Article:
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The enemy of Hindi

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On 14 September 1949, the Constituent Assembly recognized Hindi as the official language of India and it was made official language under Article 343 (1) of the Constitution with Devanagiri script. Hindi and English are the official languages ​​for official work at Centre. After seven decades, in listening and understanding, it seems very natural. But to get this right, Hindi too had to go through a long journey with a great struggle. It is also important for the modern generation to know that this struggle of Hindi language, also affected India’s freedom struggle.

Wood’s dispatch

In the medieval period and even during the rule of the East India Company, the official work of the princely states was carried out in Persian and Arabic. But under the influence of British politicians, the East India Company was under pressure to spread education in India. In 1854 AD, Sir Charles Wood sent some recommendations to the Governor General Lord Dalhousie for expanding education in India and that is called ‘Wood’s Dispatch’. It suggested to provide primary and secondary education to Indians, through vernacular, higher education through English medium and also to open schools based on vernacular locally and colleges at provincial level. The main reason for this was to help Indians in acquiring European knowledge and science. Some schools and colleges etc. were also established with under this scheme.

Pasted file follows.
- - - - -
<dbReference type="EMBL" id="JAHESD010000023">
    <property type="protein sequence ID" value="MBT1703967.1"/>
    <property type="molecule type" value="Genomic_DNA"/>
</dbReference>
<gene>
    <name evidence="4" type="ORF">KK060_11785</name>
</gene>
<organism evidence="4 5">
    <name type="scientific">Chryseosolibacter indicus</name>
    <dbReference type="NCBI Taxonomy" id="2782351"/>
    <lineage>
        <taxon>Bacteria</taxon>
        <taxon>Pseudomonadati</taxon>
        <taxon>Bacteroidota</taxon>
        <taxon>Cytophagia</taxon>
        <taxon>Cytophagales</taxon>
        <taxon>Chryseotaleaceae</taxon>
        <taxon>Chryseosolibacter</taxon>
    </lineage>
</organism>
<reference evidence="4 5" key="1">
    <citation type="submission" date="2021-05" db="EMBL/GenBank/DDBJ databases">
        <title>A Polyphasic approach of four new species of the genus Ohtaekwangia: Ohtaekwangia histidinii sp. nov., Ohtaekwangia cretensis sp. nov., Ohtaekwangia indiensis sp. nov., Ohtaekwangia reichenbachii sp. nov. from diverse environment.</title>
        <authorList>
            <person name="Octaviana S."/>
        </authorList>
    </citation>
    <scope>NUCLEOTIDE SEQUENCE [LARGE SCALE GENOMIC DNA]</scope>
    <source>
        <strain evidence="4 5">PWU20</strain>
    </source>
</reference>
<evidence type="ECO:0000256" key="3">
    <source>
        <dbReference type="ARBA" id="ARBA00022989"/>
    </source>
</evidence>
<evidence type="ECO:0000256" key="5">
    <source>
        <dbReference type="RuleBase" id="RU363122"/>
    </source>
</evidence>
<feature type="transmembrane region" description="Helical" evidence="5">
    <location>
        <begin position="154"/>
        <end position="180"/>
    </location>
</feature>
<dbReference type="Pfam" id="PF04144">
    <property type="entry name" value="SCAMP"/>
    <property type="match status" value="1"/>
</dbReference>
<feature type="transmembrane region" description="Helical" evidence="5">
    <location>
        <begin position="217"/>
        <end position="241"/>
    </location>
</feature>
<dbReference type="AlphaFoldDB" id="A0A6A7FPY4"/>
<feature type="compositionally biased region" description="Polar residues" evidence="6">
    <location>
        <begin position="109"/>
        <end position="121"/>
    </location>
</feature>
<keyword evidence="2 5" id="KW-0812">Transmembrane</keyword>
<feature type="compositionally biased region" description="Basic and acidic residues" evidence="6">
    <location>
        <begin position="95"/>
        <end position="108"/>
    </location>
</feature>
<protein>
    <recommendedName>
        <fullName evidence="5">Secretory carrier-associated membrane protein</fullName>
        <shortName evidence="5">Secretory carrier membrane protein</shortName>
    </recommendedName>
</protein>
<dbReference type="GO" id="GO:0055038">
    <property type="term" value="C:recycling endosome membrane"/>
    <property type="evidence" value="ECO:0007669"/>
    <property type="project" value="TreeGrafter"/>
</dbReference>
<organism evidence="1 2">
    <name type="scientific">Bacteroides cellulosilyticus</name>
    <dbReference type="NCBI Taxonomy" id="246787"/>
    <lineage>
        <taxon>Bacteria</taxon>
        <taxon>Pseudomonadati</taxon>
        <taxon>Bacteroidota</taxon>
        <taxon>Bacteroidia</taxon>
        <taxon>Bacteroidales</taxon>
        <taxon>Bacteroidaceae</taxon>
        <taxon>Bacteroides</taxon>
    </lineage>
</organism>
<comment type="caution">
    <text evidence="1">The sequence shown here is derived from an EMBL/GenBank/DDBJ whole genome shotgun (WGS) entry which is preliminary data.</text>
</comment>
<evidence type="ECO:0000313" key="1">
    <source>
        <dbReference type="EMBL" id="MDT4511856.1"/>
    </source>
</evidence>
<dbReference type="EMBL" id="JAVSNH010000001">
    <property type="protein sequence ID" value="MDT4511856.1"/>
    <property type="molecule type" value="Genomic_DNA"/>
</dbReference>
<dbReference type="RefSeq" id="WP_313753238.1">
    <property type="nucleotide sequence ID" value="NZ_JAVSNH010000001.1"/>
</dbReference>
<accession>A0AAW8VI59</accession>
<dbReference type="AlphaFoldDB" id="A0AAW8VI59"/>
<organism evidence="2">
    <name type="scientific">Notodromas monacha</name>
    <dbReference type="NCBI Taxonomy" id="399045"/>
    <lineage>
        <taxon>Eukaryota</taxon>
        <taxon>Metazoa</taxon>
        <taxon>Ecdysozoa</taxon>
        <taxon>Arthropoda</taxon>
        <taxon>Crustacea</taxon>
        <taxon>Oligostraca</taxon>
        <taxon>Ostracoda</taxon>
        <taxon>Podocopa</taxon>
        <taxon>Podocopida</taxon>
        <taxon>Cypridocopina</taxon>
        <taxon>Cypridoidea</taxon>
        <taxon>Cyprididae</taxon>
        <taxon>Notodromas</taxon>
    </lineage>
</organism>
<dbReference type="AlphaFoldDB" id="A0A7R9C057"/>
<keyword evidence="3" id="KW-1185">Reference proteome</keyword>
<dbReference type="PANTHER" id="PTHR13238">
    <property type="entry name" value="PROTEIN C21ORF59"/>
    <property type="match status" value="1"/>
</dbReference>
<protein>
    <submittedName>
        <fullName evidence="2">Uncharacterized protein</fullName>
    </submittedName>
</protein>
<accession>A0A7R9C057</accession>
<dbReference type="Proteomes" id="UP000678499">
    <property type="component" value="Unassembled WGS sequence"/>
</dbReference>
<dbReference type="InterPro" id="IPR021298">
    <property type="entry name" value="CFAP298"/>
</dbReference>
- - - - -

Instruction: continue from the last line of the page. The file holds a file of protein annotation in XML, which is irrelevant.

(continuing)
Hindi Movement

After the revolution of 1857, the power came in the hands of the British Parliament and the expansion of education was greatly accelerated. In this context, the Hindus of Bihar and United Provinces (modern Uttar Pradesh) requested the government that instead of using Persian and Arabic script as the language of official work, Devanagari script and Hindi should be given the status of second official language. Their reason behind this was that Hindi was a regional language and Devanagari script could be written and read by the general public. As soon as the government considered this suggestion as more pragmatic and wanted to accept it in 1867, Sir Syed Ahmad Khan started opposing it and launched a campaign to make Urdu the second official language.

His reason behind this, was that Urdu was the common language of Muslims. He was engaged in the promotion and propagation of Urdu language through his writings, since the end of Mughal rule and the schools and colleges established by him taught in Urdu medium. But his view was narrow and limited to Muslims only. On the other hand, non-Muslims like Hindus and Christians objected to Urdu being the second official language. There were two main arguments against his Urdu, first that it was the language of the common people. Secondly, its script is foreign, which the general public did not know how to read and write. For Sir Syed Ahmad Khan, the insistence of Hindus to make Hindi the second official language was in some way a symbol of the decline of the influence of centuries-old Islamic culture in India. His argument was that Urdu Muslims and Hindus alike have political and cultural heritage. But, due to bitter memories of past Muslim rule, the Hindus were not at all willing to carry on a legacy in which both script and vocabulary are beyond the comprehension of the general public.